The Power of Options: Offer Different Products, Packages & Programs to Close Sales

A confused #prospect doesn’t buy; never offer more than 3 options Click To Tweet Always offer a 1st, biz, and economy class offering to maximize #sales Click To Tweet shoes 3 choices

 

It’s spring so I was in a shoe-buying frame of mind. A cute and comfortable pair of shoes called my name at Aerosoles. I requested size 7 ½ and they brought me that one pair of shoes in size 7 ½; I didn’t like the way they fit so I walked out without buying a thing. I then scooted over to Marmi Shoes. I found 2 gorgeous pairs, but before they brought me the 2 pair, the astute saleswoman asked me about my feet and life. I explained my tricky plantar fasciitis feet, the 2 broken toes, and the need to wear shoes that are comfy enough for me to breeze through a day of speeches, sales training, and networking without the “dork factor.”

Voila! She brought me FIVE pairs including one in size 8 because as she said, “they run small.” I bought 4 out of the 5.

 

So, what’s the lesson here? Always give your prospects options to close the sale.

 

shoes 1 pair cool

 

How To Offer Different Products, Packages, And Programs

We are not in a one-size fits all world; many clients often only want a luxury option, so give it to them! And, remember: it’s rarely just about price.

I recommend to my clients that they have offerings similar to airlines with a first class, business class, and economy offering. It’s essential to have different amenities (as in “with 6, you get eggroll”) and wildly divergent price points. It’s even better if you can name your offering within your brand naming architecture; for example, I offer a bronze, silver, and Goodgold package.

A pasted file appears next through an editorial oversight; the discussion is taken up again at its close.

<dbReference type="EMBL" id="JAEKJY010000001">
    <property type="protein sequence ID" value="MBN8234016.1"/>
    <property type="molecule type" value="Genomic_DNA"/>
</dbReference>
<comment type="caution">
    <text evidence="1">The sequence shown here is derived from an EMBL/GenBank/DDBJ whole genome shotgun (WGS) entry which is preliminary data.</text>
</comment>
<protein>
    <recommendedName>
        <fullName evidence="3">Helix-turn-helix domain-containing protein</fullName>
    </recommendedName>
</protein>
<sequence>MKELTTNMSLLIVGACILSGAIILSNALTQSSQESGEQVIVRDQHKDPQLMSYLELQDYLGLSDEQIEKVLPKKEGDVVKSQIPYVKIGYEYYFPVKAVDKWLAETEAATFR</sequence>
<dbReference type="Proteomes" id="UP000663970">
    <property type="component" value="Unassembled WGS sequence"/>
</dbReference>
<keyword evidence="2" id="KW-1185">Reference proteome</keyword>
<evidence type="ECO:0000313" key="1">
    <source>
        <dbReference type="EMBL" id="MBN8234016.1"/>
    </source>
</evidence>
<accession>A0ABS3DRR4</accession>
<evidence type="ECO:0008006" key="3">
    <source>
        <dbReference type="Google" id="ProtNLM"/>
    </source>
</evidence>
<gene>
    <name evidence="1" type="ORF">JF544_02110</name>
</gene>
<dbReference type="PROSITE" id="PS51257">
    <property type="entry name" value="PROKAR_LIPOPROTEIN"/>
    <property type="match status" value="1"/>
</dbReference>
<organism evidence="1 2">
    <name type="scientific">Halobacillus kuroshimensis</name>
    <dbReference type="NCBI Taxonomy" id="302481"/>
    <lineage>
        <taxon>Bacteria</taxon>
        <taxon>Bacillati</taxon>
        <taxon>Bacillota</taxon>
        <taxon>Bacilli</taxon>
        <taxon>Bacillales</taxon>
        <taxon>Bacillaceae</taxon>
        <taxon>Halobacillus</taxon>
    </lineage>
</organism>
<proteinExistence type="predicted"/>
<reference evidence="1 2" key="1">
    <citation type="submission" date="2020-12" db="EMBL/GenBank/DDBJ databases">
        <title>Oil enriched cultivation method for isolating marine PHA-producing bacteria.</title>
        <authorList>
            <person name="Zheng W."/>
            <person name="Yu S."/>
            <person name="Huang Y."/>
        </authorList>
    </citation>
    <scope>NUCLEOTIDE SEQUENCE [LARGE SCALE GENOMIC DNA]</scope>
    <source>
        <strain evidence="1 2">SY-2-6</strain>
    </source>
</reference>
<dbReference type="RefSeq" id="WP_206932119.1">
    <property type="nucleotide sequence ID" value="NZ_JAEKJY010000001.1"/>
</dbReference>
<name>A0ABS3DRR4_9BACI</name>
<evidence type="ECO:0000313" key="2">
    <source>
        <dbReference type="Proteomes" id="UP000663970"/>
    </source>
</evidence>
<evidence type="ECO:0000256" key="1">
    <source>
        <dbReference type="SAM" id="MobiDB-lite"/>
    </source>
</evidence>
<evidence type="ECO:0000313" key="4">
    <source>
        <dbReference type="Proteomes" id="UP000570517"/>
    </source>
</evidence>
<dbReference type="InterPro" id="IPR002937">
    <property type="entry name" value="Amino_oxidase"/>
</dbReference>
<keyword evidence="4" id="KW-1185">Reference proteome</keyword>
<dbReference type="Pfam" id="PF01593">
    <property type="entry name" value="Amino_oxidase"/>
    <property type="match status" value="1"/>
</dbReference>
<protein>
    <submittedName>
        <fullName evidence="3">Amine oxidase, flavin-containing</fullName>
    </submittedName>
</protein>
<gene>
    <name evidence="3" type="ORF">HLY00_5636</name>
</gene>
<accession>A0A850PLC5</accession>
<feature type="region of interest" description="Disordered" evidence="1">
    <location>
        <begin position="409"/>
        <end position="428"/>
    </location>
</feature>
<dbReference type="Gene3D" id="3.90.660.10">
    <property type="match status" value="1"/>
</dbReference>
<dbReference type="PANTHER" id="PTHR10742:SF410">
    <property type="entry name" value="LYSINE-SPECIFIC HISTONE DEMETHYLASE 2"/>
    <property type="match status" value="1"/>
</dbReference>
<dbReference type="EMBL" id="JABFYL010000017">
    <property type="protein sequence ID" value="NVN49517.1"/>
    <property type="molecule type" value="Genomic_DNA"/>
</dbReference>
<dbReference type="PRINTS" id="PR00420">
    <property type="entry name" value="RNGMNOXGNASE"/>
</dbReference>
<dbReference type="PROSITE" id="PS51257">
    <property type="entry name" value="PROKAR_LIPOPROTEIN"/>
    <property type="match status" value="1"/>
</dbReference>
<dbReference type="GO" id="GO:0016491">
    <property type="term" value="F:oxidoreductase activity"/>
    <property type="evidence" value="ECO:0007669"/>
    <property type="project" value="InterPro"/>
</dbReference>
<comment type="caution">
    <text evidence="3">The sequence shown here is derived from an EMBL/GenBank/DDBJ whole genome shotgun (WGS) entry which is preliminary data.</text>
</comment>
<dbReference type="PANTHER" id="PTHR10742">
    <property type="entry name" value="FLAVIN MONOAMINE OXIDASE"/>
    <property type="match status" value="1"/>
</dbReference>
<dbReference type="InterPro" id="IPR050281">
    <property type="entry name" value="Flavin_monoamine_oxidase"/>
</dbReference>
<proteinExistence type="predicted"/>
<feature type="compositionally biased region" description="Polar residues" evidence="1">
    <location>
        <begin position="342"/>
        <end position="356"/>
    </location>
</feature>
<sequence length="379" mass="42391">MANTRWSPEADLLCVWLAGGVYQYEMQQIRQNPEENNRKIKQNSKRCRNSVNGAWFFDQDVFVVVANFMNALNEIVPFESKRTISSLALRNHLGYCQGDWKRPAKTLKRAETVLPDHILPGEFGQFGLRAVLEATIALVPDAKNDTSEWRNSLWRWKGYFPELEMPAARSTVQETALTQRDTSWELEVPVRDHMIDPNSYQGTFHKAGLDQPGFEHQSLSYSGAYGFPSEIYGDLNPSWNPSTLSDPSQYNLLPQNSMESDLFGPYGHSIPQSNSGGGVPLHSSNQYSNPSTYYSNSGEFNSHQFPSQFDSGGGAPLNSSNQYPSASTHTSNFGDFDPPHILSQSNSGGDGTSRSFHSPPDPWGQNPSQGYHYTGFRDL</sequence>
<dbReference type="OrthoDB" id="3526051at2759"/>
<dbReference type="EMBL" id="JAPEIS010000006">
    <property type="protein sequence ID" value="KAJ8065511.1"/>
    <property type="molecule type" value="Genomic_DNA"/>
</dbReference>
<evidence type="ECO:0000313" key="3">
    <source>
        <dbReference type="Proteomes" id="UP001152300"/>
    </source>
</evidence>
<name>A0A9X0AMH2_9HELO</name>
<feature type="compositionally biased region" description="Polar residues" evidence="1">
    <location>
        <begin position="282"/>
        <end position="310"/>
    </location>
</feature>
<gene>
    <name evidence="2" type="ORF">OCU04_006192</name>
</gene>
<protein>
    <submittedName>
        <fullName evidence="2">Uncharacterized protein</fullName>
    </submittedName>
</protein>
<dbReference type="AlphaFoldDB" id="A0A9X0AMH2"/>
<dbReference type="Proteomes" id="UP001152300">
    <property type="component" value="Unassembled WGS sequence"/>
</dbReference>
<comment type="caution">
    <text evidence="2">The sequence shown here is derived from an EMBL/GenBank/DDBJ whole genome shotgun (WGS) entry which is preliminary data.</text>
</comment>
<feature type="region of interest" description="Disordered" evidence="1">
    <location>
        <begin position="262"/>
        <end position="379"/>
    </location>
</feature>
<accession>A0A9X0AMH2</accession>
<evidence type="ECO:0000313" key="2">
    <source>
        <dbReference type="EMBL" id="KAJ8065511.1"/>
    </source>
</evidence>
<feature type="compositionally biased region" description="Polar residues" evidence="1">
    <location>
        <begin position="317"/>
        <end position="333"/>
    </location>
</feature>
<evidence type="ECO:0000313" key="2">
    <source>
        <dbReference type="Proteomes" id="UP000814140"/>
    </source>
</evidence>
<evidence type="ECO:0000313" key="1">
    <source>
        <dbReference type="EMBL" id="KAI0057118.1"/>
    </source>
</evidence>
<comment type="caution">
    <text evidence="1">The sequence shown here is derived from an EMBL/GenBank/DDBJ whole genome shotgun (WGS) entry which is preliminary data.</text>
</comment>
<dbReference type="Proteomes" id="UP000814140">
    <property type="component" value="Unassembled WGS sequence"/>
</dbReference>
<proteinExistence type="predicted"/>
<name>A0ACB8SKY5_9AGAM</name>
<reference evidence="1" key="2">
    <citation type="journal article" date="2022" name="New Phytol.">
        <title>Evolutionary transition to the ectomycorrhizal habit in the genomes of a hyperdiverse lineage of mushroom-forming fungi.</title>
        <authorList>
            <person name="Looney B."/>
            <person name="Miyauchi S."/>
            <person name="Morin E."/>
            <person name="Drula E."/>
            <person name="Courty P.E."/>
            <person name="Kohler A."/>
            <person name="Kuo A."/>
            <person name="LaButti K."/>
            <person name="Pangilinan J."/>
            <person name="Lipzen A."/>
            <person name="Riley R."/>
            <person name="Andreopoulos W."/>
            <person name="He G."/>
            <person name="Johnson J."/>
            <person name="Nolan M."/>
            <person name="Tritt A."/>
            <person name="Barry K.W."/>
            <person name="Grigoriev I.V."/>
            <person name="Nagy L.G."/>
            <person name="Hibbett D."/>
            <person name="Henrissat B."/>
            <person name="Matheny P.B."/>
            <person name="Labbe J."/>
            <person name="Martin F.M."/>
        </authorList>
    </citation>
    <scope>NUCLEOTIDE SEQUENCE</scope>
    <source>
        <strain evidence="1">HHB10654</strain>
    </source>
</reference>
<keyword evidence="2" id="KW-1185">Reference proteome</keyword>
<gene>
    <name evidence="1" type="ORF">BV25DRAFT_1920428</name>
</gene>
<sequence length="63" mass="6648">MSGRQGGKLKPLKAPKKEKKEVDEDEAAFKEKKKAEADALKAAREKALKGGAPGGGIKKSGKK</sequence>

AND, here’s the other secret: never offer more than 3 options. Of course,  you have more than 3 product offerings, but a confused prospect doesn’t buy. Instead, make a recommendation based upon their needs. 

 

redshoegold

 

Look at app pricing for inspiration and you’ll see a fairly standard chart of how many users and the different features at each price point. At Acuity Scheduling, for example, you see this:

 

ACUITY PACKAGES (1)

 

Question:

How can you create your packages so that you can lay them out on a grid?

What can you offer at different price points?

Share your story at my blog:

2 Comments
  1. Another great blog with good advice. You master the art of simple and clear messages.
    Thank you
    Helene

  2. Excellent! Happy to know my newest program (Speakers’ Showcase) is in line with this advice.

    Thanks so much for the story and the lesson, Liz!

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